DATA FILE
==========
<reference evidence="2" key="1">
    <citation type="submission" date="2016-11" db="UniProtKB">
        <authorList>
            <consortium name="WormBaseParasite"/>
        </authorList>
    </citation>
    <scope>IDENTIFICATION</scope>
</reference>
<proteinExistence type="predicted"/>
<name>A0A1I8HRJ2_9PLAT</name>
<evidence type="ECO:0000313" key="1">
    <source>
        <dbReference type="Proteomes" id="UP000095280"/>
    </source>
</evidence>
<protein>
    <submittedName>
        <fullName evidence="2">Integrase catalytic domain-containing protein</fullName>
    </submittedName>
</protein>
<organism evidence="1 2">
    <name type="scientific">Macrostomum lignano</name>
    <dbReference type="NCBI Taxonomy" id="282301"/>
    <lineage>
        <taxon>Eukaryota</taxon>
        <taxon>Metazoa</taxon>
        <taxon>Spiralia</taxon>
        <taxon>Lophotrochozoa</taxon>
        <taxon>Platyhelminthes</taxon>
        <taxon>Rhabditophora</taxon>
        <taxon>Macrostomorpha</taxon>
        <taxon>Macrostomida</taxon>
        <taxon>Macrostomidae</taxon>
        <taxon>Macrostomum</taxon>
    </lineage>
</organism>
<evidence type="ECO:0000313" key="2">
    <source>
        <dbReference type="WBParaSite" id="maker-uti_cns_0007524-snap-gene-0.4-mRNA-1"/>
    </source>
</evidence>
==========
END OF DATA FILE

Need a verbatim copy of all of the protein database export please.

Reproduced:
<reference evidence="2" key="1">
    <citation type="submission" date="2016-11" db="UniProtKB">
        <authorList>
            <consortium name="WormBaseParasite"/>
        </authorList>
    </citation>
    <scope>IDENTIFICATION</scope>
</reference>
<proteinExistence type="predicted"/>
<name>A0A1I8HRJ2_9PLAT</name>
<evidence type="ECO:0000313" key="1">
    <source>
        <dbReference type="Proteomes" id="UP000095280"/>
    </source>
</evidence>
<protein>
    <submittedName>
        <fullName evidence="2">Integrase catalytic domain-containing protein</fullName>
    </submittedName>
</protein>
<organism evidence="1 2">
    <name type="scientific">Macrostomum lignano</name>
    <dbReference type="NCBI Taxonomy" id="282301"/>
    <lineage>
        <taxon>Eukaryota</taxon>
        <taxon>Metazoa</taxon>
        <taxon>Spiralia</taxon>
        <taxon>Lophotrochozoa</taxon>
        <taxon>Platyhelminthes</taxon>
        <taxon>Rhabditophora</taxon>
        <taxon>Macrostomorpha</taxon>
        <taxon>Macrostomida</taxon>
        <taxon>Macrostomidae</taxon>
        <taxon>Macrostomum</taxon>
    </lineage>
</organism>
<evidence type="ECO:0000313" key="2">
    <source>
        <dbReference type="WBParaSite" id="maker-uti_cns_0007524-snap-gene-0.4-mRNA-1"/>
    </source>
</evidence>